However, in some types of amputations, the prosthetic can remain attached simply by a good fit around the shape of the residual limb. A suction system is a common type of suspension mechanism. In this case, the prosthetic limb fits over the residual limb and is held in place by an airtight seal.
Getting Fitted for a Prosthetic Leg
The waiting period for limb fitting begins once all swelling has subsided and the surgical site has healed completely — usually around two to six months post-surgery. Following the arrival of the limb, physical therapy begins. Physical therapy can last up to 12 months, depending on the patient.
Appointments for prosthetic adjustments will proceed over time, in line with body changes, and to adapt the new limb for better function and comfort. People may require new prosthetics as they become more physically active or wish to participate in different sports.
Important Steps for Fitting
Getting a fitting for a prosthetic leg can take a while, but if you understand how the process works, you will also better understand how the leg works. Because not all artificial limbs are formed equally, you can learn more about the particular legs available for specific activities when you meet with a prosthetist. Having the answers to “How does a prosthetic leg work” helps you understand the details required for the following steps:
- Take a mold: Once the amputation is complete and the leg has begun healing, a prosthetist takes a digital measurement of the residual limb or a mold. They use the mold to build the prosthetic leg so that it fits better.
- Go to a fitting: After the lab has finished making your new limb, you will have a fitting. You may need several fittings to ensure it fits perfectly.
- Make necessary changes: This is a crucial step because having an ill-fitting prosthetic is detrimental to your recovery. Your leg should fit snugly in the socket, and any necessary adjustments should be made. Make sure the liner is also comfortable.
- Attend physical therapy: Physical therapy can help you learn how to walk with your new prosthetic leg, but also help you understand how the leg works. It also helps your body learn how to adapt to it. Patience and commitment to hard work can make all the difference in getting used to your new limb.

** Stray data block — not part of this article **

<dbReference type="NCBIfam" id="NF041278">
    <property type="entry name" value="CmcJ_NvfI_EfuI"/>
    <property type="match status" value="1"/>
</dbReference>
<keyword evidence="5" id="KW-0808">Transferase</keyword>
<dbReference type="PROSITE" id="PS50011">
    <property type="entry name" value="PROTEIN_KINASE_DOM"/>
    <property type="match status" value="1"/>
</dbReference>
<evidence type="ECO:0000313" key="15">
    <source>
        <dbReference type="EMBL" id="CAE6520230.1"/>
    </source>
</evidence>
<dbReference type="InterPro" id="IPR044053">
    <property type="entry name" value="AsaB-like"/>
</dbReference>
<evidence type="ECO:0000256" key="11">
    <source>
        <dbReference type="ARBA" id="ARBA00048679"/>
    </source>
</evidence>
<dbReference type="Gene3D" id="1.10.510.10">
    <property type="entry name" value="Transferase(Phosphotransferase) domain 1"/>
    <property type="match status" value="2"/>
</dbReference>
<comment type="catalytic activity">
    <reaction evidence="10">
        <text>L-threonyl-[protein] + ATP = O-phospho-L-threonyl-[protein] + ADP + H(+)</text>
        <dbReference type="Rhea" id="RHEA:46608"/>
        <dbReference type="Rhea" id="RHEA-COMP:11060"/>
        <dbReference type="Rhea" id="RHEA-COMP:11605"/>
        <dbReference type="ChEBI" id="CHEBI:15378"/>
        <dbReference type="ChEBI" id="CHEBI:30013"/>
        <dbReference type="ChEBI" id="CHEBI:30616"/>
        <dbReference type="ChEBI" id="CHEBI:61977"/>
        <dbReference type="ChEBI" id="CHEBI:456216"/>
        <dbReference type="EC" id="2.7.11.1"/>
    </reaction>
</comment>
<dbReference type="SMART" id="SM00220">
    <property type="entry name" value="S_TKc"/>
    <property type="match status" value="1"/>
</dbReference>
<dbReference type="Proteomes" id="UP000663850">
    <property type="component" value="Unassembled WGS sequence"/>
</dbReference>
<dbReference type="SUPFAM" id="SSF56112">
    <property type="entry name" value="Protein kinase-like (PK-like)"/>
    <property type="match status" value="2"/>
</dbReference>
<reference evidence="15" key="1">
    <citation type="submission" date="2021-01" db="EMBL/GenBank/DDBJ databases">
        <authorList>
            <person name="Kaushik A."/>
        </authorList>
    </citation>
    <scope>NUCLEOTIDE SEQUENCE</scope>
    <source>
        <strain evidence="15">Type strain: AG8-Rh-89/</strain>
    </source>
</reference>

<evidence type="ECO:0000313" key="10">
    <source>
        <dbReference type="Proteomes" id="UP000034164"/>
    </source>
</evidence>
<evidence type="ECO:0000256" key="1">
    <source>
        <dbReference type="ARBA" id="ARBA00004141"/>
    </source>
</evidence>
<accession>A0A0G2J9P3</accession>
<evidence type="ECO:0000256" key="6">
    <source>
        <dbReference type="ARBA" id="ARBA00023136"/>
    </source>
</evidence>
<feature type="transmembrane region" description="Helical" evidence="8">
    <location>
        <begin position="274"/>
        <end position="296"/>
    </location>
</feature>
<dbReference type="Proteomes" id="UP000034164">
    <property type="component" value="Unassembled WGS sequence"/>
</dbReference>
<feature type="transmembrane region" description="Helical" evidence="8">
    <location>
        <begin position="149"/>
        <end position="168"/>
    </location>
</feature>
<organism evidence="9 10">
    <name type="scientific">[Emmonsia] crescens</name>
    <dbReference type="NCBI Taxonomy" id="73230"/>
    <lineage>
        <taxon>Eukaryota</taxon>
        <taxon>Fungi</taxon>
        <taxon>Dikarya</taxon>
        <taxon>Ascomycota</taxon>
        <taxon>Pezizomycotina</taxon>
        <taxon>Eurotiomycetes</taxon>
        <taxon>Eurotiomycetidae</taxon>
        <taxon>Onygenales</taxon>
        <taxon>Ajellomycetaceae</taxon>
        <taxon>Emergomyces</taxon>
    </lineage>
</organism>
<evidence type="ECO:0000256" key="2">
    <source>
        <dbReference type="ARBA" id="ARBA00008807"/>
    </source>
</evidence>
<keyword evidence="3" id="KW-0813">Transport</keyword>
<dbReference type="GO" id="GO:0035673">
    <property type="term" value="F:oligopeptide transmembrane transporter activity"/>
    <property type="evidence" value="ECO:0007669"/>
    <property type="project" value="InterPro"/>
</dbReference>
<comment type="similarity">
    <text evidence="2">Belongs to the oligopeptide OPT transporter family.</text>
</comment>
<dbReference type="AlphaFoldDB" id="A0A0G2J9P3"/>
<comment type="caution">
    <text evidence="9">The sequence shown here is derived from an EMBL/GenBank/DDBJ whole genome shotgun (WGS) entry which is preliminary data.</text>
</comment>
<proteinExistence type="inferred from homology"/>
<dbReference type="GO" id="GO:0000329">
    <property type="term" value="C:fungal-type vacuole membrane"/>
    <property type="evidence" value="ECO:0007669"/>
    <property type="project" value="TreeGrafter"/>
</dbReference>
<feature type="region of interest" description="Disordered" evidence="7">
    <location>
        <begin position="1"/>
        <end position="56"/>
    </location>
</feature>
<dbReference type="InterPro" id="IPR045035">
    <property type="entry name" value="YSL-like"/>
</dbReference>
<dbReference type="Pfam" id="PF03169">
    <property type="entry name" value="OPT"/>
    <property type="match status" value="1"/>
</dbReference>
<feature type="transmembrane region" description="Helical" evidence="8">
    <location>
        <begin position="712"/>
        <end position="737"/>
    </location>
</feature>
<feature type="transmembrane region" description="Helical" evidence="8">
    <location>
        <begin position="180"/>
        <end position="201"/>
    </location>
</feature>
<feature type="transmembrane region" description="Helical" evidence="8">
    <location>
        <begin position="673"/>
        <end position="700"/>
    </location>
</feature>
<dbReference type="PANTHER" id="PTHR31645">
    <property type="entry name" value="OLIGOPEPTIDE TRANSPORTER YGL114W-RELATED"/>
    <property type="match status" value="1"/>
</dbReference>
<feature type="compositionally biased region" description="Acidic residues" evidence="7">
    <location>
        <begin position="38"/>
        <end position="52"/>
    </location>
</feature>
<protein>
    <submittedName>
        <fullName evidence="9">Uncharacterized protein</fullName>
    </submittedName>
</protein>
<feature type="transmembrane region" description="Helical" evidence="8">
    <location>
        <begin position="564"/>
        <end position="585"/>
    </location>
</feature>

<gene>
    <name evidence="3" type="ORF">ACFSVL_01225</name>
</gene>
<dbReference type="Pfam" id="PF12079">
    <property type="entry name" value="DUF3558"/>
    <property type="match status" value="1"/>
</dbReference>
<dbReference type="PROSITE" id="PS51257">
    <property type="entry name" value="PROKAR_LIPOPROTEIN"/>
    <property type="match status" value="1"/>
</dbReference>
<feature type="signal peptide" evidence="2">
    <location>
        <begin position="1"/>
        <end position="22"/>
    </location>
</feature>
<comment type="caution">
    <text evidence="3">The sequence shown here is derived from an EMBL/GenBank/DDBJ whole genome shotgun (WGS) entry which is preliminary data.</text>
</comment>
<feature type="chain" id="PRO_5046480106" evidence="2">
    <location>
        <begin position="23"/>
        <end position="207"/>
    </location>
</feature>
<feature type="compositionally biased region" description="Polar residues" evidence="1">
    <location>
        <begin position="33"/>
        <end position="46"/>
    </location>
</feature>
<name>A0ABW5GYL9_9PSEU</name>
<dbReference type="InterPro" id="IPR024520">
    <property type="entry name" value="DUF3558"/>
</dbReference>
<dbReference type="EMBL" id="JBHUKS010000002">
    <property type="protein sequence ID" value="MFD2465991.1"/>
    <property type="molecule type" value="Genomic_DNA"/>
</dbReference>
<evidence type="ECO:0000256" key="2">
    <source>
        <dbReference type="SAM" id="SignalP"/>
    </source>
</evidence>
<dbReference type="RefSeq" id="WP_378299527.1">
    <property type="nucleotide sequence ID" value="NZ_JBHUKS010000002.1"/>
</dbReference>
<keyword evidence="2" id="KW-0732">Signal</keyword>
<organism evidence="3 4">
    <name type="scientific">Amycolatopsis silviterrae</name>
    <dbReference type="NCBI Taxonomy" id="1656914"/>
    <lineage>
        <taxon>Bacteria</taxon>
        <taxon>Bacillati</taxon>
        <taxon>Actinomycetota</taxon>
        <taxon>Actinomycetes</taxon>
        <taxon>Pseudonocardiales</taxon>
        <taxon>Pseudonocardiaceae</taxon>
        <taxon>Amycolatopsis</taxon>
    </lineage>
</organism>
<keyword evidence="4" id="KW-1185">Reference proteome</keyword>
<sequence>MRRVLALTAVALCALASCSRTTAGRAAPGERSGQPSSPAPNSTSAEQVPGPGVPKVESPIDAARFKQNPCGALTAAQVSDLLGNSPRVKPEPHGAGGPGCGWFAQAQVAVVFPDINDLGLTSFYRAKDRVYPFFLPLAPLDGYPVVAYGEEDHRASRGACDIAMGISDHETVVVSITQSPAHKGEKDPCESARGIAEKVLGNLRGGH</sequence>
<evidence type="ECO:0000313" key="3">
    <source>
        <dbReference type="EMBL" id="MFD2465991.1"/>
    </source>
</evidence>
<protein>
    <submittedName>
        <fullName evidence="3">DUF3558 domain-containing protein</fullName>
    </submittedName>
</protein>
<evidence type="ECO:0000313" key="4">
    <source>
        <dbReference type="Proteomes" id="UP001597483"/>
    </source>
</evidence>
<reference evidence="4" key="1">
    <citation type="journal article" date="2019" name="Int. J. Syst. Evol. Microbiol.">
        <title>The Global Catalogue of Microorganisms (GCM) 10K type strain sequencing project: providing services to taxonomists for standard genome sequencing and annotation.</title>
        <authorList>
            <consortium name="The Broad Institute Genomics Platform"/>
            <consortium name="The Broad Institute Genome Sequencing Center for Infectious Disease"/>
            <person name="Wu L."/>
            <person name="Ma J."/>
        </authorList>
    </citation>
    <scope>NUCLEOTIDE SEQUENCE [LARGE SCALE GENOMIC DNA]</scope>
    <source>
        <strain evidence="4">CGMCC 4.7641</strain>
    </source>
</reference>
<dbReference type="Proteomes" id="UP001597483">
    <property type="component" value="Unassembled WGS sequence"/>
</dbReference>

Getting Used to a New Limb
Even after you finish your initial physical therapy, learning to walk with your new leg can be difficult. If you notice any of the following symptoms, please notify your prosthetist and rehabilitation team:
- Phantom limb pain. Uncomfortable sensations of pain that make you feel your limb is still there could result from neuronal changes, peripheral nerve damage, or nerve hyperactivity. Your doctor may advise you to take over-the-counter medication to relieve the pain.
- Hyperhidrosis, or excessive sweating, can be caused by an ill-fitting prosthetic, which can cause skin problems.
The shape of the residual limb changes. Usually, this happens after the first year of amputation, because the tissue takes on a more fixed form. This may affect the fit of the socket.
Procuring a prosthesis represents the culmination of evaluation, assessment, design, construction, fitting, basic training, and final follow-ups, resulting in a perfect personalized device. It is critical that you work with a prosthetist who listens to your goals and needs, and to whom you will have relatively easy access for maintenance and adjustments over time.
Following an amputation, a healthy fitness routine and diet are more important than ever. Muscle strength, coordination, and a healthy weight make it easier to stay active. Practice, like any skill, enables you to walk with a prosthetic much easier and more naturally.